Al Capone Does My Shirts Questions and Answers
by Gennifer Choldenko

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In Al Capone Does My Shirts, why does Moose feel that he needs to accept his dad's long working hours even though he doesn't like him being away?

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In Al Capone Does My Shirts by Gennifer Choldenko, Moose Flanagan is the narrator of the story. He moves to Alcatraz Island with his family, which consists of his parents and sister. It becomes clear early on in the story that his sister is not like other children. She obsesses over buttons and cannot socialize with others the way most children do. She also has a fascination for numbers. The book tells the story of the Flanagan family’s move to Alcatraz and Moose’s transition to life on the island, as well as his response to the things that impact his family.

Moose’s dad is the electrician on the island. However, Mr. Flanagan also earns extra money moonlighting as a guard. Moose writes:

My dad is out there too. He has guard duty in another tower somewhere on the island. My dad’s an electrician, for Pete’s sake. What’s he doing playing prison guard?

Yet a major reason that Moose feel that he needs to accept his father's long working hours even though he doesn't like him being away is that the family is saving money so that Moose's sister Natalie can attend a special school to meet her needs.

In fact, it is clear that Moose does not like living on Alcatraz at all in the beginning. He writes:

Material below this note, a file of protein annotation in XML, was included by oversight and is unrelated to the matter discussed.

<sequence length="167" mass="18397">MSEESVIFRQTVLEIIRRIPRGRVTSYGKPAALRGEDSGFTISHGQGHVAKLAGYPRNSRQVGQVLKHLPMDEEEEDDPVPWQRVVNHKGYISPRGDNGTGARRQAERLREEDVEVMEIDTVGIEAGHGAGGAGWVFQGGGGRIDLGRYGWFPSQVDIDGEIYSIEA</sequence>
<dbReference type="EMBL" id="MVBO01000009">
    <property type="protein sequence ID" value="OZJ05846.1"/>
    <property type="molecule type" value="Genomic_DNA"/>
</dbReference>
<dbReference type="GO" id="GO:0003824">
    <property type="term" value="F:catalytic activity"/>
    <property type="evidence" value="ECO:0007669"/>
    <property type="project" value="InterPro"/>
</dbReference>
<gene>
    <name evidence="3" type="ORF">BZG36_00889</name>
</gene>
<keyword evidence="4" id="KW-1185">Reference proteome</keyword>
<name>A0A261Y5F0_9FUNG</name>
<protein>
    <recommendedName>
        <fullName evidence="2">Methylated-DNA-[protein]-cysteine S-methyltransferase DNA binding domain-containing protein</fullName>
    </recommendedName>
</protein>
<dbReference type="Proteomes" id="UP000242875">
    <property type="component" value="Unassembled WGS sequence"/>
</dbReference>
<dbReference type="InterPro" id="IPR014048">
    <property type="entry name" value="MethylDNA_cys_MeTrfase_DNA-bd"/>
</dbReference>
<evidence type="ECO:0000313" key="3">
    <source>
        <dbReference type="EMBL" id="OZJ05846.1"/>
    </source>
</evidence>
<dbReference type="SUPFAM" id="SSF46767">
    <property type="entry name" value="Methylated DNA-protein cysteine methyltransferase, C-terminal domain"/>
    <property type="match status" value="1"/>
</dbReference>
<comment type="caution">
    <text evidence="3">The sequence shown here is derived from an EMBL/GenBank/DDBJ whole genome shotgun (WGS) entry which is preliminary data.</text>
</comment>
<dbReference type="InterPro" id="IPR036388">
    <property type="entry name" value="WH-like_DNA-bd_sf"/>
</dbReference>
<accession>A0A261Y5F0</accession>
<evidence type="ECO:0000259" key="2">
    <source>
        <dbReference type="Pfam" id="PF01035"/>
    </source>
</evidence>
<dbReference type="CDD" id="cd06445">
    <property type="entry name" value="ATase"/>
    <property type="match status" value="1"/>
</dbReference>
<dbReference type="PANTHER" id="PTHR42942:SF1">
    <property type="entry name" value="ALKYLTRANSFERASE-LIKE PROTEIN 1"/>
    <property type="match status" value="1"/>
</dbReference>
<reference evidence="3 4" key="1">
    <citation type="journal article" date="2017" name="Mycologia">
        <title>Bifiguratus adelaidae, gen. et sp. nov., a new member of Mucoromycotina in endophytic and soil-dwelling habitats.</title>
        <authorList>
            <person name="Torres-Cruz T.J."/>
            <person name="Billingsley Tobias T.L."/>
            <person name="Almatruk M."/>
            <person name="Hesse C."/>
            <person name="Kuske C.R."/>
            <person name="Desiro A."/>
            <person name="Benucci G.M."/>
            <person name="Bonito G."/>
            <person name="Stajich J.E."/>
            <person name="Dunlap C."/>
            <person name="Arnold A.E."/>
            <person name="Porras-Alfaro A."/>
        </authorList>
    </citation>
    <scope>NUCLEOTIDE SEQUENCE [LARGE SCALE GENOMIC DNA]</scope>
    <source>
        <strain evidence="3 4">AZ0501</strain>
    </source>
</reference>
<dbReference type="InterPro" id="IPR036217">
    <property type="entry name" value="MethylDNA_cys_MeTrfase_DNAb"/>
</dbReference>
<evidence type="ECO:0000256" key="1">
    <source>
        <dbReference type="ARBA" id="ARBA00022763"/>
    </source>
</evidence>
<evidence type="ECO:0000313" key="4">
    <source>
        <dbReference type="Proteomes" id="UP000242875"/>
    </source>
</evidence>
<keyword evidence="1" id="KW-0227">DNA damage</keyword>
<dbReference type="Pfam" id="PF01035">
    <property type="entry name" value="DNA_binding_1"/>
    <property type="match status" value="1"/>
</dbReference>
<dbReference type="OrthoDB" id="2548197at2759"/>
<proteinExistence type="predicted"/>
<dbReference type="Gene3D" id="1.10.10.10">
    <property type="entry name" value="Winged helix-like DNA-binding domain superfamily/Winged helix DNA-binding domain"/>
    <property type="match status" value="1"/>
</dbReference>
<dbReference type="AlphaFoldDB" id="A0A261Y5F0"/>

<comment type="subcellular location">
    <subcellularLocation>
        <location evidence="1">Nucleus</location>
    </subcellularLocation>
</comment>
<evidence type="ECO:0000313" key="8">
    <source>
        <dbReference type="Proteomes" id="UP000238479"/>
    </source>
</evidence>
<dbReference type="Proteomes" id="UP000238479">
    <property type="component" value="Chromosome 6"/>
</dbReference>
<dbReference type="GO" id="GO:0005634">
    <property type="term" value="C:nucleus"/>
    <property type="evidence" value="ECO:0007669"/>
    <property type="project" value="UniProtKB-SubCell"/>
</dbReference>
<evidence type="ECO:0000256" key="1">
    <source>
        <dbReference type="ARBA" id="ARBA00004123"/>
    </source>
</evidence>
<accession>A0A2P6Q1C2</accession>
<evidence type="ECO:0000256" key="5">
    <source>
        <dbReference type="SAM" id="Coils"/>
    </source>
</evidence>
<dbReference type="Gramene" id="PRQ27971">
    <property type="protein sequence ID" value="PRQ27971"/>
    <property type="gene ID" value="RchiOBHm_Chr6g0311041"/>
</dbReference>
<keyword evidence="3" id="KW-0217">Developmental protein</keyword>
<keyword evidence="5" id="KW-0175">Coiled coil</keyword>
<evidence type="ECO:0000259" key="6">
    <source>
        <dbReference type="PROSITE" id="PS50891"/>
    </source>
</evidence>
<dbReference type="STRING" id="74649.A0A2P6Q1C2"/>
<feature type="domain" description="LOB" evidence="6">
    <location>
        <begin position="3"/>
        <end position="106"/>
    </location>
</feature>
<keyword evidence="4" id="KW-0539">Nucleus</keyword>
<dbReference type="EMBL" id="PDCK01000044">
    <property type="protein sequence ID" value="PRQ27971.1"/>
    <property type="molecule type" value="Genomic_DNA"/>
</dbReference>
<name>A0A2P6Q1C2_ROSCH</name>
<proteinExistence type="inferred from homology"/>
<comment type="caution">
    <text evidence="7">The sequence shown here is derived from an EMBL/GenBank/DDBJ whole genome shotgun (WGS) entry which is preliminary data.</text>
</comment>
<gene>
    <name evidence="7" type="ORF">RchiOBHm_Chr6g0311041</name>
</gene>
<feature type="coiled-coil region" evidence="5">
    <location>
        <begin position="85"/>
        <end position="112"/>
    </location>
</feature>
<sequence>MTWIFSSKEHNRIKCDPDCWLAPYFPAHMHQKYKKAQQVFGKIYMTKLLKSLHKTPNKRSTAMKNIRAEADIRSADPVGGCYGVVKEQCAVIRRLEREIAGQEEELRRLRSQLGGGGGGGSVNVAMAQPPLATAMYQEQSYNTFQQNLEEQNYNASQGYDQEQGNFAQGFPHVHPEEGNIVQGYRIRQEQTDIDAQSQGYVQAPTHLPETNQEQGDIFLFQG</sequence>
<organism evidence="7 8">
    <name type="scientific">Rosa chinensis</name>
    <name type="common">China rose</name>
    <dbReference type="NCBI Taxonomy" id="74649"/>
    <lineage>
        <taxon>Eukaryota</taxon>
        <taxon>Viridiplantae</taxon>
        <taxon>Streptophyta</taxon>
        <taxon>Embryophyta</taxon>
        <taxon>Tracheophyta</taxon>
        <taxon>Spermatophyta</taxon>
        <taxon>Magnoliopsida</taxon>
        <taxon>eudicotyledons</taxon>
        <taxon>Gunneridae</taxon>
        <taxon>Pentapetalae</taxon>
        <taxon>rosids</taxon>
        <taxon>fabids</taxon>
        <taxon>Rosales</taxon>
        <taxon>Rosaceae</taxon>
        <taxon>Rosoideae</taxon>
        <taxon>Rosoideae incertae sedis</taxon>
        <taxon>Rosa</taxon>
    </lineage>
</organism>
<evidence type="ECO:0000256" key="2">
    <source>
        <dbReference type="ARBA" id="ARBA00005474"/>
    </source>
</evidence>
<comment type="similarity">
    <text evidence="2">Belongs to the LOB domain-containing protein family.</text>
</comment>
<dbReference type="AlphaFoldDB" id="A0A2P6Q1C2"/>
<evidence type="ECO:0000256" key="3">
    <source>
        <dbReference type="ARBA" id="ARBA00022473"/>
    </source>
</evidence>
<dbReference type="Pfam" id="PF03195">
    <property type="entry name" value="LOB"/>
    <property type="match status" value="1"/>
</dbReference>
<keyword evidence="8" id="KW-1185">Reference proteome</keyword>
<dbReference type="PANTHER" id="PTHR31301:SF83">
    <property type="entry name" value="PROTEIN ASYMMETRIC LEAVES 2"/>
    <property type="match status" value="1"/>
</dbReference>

I want to be here like I want poison oak on my private parts. But apparently nobody cares, because now I'm Moose Flanagan, Alcatraz Island Boy—all so my sister can go to the Esther P. Marinoff School...Not that I’ve ever been to the Esther P. Marinoff.

Moose loves his sister and sacrifices, along with his family, so that she can have an opportunity to attend what he tells her is “this nice place called the Esther P. Marinoff.”

In some ways, Moose believes that the idea of living on Alcatraz so that Natalie can go to Esther P. Marinoff is crazy, but he wants Natalie to have whatever benefits she might derive from attending the school. He does not want Natalie to be institutionalized. He wonders:

The thing is, we didn’t do that, right? We didn’t put her away. The Esther P. Marinoff will help her, right?

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